Jeff A. Benner wrote an article at Ancient Hebrew Research Center about this verse:
‘None is able to serve two lords, for either he will hate the one and love the other, or he will hold to the one, and despise the other; ye are not able to serve God and Mammon.’ (YLT)
I would like to explore the idea of his last paragraph, so I quote half of it:
There is one other possibility that did come to mind as I studied the word mammon. This word could be a translation of the Hebrew word gad. Besides being the name of one of Jacob’s sons, gad is also a Hebrew word that means “wealth” or “profit,” just as mammon does. But not only that, both the Hebrew word gad and the Aramaic word mammon are also the names of gods, both being the gods of, you guessed it, “wealth and profit.”
That’s Jeff’s idea. What is my idea?
My understanding of Gothic history has them living near Syria up to late bronze-age, being the Guti people mentioned here by Wikipedia. Jordanes then, in his prehistorical section, has them splitting in two peoples, one being the Goths, the other being the Persians. This means we could have Gothic language underlying the biblical text at any point in time—Old Testament and New Testament—such as Jesus quoting a saying in Gothic and translating it into Hebrew, Greek or Aramaic.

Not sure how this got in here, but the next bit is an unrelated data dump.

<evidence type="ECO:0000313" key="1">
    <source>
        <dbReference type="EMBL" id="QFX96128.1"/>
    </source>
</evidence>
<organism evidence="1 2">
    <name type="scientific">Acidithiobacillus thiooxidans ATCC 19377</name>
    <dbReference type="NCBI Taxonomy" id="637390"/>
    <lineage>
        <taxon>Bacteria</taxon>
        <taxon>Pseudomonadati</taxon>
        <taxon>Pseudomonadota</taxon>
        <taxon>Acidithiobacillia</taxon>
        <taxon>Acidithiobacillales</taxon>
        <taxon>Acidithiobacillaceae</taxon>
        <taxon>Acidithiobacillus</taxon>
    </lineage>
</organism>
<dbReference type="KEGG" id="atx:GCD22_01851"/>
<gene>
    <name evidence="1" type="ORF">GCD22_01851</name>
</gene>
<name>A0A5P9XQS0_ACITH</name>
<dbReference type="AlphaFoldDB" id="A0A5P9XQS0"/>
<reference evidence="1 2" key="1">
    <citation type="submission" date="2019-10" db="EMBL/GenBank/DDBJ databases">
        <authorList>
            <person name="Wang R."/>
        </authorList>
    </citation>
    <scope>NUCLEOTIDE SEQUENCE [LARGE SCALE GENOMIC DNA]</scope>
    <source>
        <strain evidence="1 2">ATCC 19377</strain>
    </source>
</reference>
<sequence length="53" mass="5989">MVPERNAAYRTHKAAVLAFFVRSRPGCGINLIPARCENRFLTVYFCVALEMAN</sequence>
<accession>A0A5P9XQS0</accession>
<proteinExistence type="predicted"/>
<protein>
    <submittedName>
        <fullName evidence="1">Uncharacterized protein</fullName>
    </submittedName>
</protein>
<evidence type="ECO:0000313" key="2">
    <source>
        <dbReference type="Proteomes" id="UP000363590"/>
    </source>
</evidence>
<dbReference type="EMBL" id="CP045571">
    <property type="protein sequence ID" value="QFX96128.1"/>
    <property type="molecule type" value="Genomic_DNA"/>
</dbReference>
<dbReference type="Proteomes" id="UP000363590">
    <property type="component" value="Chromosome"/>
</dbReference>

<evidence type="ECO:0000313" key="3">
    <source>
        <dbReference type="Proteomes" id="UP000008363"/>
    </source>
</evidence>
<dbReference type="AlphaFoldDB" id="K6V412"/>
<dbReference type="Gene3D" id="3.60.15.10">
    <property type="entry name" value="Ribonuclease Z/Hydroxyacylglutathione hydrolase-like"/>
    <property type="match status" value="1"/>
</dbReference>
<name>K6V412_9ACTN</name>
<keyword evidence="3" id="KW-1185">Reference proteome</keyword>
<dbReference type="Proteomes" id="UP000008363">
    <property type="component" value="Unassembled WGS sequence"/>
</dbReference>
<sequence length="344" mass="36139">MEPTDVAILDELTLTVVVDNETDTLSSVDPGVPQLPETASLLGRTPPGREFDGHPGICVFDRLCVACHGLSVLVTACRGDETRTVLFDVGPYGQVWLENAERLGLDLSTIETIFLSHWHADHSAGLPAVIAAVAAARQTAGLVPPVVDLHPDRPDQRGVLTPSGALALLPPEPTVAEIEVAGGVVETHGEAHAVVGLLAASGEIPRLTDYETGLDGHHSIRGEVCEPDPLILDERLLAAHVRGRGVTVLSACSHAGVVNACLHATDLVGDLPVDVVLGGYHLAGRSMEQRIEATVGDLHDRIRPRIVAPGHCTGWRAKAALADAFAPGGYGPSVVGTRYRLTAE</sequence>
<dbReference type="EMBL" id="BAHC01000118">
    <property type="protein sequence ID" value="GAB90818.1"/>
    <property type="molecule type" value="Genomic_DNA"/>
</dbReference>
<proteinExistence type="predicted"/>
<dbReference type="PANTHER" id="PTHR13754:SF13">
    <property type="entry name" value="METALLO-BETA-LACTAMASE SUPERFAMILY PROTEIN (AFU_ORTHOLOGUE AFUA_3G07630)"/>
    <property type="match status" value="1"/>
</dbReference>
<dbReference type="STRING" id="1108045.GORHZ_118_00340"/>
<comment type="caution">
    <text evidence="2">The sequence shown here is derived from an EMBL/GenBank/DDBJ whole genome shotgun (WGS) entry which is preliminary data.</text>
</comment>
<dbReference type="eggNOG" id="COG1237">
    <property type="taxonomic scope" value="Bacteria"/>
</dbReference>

What is this verse in Gothic if we replace ‘Mammonin‘ with a proper case of the name Gad?
Gad is not mentioned within the surviving Gothic corpus, but an *Azgad is mentioned in gentive “Azgadis” in Nehemiah 7:17. Actually, he is mentioned as Gad, as the Gothic version probably leaves out the Az- prefix. I find no class of nouns that end in -is in genitive singular, which end in anything other than -a in dative singular, except feminine words, but Gad was probably a male God, so we get:
… ni maguþ Guda skalkinon jah Gada.
… 𐌽𐌹 𐌼𐌰𐌲𐌿𐌸 𐌲𐌳𐌰 𐍃𐌺𐌰𐌻𐌺𐌹𐌽𐍉𐌽 𐌾𐌰𐌷 𐌲𐌰𐌳𐌰:
In addition, there may have been a change of word-order in translation, so the saying could have been:
Ni Guda jah Gada skalkinon maguþ.
Jewish Encyclopedia writes about Gad: “The name was doubtless originally an appellative, meaning “the power that allots.”” So next time you hear someone burst “Oh my Gad!”, you will know they serve not God, but the socialist government—the power that allots.